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The sociology of U.S. gun culture

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abstract
Despite the fact that a robust culture centered on the legal ownership and use of guns by law‐abiding gun owners exists in the United States, there is no sociology of U.S. gun culture. Rather, the social scientific study of guns is dominated by criminological and epidemiological studies of gun violence. As a corrective to this oversight, I outline what a sociology of U.S. gun culture should look like. In the first section, I give a brief history of U.S. gun culture from the founding era through the 1960s. Guns began as tools of necessity in the colonies and on the frontier, but evolved into equipment for sport hunting and shooting, as well as desired commodities for collecting. The second section examines these recreational pursuits which formed the core of U.S. gun culture for most of the 20th century. Although recreation remains an important segment, the central emphasis of U.S. gun culture has gradually shifted to armed self‐defense over the course of the past half‐century. The third section examines the rise of this culture of armed citizenship, what I call “Gun Culture 2.0,” the current iteration of the country's historic gun culture. I conclude by suggesting important avenues for future research.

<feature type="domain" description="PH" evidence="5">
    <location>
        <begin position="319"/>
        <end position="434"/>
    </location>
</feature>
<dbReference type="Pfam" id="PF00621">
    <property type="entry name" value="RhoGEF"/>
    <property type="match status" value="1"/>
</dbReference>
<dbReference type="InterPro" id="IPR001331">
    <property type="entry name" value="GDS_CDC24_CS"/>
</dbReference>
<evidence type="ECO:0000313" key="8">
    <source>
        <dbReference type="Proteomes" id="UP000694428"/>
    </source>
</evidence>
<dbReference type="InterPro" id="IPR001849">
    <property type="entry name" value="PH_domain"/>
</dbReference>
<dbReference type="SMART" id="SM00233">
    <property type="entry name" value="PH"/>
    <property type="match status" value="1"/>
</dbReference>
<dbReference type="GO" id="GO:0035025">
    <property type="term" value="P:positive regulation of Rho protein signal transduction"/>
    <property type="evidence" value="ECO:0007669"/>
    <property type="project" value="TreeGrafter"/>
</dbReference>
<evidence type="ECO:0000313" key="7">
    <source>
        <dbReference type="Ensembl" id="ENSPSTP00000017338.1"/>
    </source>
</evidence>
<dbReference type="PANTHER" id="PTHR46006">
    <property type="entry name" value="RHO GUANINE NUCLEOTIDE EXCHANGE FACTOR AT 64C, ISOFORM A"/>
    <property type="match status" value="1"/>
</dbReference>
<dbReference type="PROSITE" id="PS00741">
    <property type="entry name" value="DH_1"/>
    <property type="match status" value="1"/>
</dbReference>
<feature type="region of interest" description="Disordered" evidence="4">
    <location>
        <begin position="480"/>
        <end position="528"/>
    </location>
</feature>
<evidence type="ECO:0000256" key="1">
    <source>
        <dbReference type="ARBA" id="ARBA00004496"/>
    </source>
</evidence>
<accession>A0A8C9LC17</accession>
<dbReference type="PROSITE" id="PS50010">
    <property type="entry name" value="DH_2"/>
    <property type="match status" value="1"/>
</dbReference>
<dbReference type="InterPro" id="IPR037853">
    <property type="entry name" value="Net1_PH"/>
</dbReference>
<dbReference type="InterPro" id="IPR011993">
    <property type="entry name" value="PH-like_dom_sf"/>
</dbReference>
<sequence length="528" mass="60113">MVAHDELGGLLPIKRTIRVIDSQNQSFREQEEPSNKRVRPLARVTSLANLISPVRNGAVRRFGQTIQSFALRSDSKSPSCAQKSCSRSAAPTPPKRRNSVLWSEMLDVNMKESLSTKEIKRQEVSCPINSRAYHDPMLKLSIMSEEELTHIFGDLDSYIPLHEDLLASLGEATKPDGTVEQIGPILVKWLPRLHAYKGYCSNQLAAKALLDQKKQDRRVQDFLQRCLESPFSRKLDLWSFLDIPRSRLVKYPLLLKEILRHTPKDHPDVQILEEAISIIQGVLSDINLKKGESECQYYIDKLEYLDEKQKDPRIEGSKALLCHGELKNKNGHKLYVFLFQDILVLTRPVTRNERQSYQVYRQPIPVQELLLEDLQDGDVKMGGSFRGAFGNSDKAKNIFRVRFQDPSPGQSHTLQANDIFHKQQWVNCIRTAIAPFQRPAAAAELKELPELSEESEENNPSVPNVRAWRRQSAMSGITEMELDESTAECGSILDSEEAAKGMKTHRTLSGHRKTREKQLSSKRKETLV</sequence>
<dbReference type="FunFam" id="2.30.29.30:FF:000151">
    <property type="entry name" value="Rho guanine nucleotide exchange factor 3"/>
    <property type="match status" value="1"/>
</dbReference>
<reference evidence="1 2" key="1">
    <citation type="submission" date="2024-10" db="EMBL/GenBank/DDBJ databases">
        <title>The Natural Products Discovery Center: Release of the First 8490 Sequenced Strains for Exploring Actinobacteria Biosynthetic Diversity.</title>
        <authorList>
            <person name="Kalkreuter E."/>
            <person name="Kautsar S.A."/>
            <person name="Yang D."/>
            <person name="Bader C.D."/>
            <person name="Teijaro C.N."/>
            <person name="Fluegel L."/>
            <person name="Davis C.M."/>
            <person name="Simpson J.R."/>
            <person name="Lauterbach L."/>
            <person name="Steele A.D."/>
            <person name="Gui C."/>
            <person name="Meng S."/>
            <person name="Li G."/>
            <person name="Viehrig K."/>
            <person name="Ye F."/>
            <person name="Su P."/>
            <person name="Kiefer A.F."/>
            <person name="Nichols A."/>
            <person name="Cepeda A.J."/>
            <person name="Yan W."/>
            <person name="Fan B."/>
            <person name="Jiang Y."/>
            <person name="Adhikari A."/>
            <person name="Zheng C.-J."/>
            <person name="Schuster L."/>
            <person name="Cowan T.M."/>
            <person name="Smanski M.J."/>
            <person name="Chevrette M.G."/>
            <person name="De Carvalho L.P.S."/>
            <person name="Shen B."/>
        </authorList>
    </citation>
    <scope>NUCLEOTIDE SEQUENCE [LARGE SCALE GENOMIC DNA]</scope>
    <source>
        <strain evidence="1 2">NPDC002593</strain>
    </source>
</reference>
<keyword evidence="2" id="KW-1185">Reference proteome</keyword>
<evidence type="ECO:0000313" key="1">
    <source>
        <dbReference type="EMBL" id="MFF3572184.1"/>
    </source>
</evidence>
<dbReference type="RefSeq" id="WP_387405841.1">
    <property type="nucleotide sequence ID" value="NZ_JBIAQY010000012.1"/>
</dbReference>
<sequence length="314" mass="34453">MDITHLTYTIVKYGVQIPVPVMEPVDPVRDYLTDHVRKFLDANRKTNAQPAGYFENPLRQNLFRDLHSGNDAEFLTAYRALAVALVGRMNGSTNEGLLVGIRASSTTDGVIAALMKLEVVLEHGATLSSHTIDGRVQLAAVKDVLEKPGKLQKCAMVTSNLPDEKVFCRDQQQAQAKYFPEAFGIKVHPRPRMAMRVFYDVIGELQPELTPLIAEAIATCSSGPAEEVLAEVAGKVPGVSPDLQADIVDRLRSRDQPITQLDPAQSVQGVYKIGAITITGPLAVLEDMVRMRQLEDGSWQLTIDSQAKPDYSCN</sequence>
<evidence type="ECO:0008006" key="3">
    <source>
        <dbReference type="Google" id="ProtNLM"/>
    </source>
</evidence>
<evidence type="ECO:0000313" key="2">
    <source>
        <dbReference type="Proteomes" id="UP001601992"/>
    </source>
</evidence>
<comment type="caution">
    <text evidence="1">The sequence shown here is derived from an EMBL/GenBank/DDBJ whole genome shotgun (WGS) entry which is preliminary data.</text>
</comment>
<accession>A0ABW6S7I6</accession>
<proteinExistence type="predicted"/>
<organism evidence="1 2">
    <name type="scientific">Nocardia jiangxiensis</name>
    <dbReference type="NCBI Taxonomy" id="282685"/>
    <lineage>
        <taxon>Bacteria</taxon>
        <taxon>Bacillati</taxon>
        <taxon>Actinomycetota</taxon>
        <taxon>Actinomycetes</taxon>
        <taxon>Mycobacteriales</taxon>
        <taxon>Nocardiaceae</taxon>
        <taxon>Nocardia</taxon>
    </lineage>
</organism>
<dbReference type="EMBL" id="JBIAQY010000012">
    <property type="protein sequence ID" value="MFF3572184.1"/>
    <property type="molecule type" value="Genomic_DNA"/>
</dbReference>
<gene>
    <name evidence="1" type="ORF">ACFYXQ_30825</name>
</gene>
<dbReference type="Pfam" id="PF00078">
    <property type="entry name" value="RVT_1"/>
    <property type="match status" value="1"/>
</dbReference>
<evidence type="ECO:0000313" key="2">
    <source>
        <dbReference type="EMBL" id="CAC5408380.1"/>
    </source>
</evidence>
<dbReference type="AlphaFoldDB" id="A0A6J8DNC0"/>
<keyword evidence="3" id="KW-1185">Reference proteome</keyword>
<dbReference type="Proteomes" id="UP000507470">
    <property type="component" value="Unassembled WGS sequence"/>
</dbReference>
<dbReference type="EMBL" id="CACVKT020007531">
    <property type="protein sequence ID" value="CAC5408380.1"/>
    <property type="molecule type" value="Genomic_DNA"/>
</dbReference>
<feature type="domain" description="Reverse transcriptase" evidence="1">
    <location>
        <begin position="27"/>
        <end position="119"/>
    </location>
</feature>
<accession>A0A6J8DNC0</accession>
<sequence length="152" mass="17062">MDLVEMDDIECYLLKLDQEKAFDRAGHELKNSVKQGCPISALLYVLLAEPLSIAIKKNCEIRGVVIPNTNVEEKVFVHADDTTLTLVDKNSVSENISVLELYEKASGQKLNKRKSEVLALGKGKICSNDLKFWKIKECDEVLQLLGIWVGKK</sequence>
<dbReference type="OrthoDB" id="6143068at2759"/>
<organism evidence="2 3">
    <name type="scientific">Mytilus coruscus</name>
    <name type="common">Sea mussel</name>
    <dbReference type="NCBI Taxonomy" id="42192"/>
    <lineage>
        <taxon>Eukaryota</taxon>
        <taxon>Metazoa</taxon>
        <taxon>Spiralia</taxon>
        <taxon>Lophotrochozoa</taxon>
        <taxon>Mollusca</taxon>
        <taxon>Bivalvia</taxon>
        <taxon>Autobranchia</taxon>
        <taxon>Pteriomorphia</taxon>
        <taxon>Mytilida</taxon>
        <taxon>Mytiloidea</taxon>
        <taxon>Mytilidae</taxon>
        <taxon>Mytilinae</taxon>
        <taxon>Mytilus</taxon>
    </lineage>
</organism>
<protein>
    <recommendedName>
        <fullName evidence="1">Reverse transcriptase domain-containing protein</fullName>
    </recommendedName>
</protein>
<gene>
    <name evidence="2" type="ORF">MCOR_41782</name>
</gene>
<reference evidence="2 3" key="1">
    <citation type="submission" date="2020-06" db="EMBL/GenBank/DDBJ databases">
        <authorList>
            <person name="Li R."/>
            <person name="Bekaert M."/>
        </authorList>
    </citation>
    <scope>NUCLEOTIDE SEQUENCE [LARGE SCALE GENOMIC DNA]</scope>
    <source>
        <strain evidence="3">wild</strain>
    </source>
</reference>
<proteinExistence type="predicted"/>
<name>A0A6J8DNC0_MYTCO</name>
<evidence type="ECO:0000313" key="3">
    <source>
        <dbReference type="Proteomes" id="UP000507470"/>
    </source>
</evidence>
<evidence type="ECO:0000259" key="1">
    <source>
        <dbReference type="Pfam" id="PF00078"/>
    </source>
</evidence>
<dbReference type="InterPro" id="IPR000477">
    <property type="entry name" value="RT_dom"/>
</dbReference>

subject
gun culture
sociology
contributor
Yamane, D. (author)
date
2020-03-09T13:59:33Z (accessioned)
2020-03-09T13:59:33Z (available)
6/16/17 (issued)
identifier
David Yamane (2017), “The Sociology of U.S. Gun Culture,” Sociology Compass 11:7 (July):1-10. (citation)
https://doi.org/DOI: 10.1111/soc4.12497 (doi)
http://hdl.handle.net/10339/96032 (uri)
language
en (iso)
publisher
Wiley
rights
https://creativecommons.org/licenses/by/4.0/ (uri)
source
Sociology Compass
title
The sociology of U.S. gun culture

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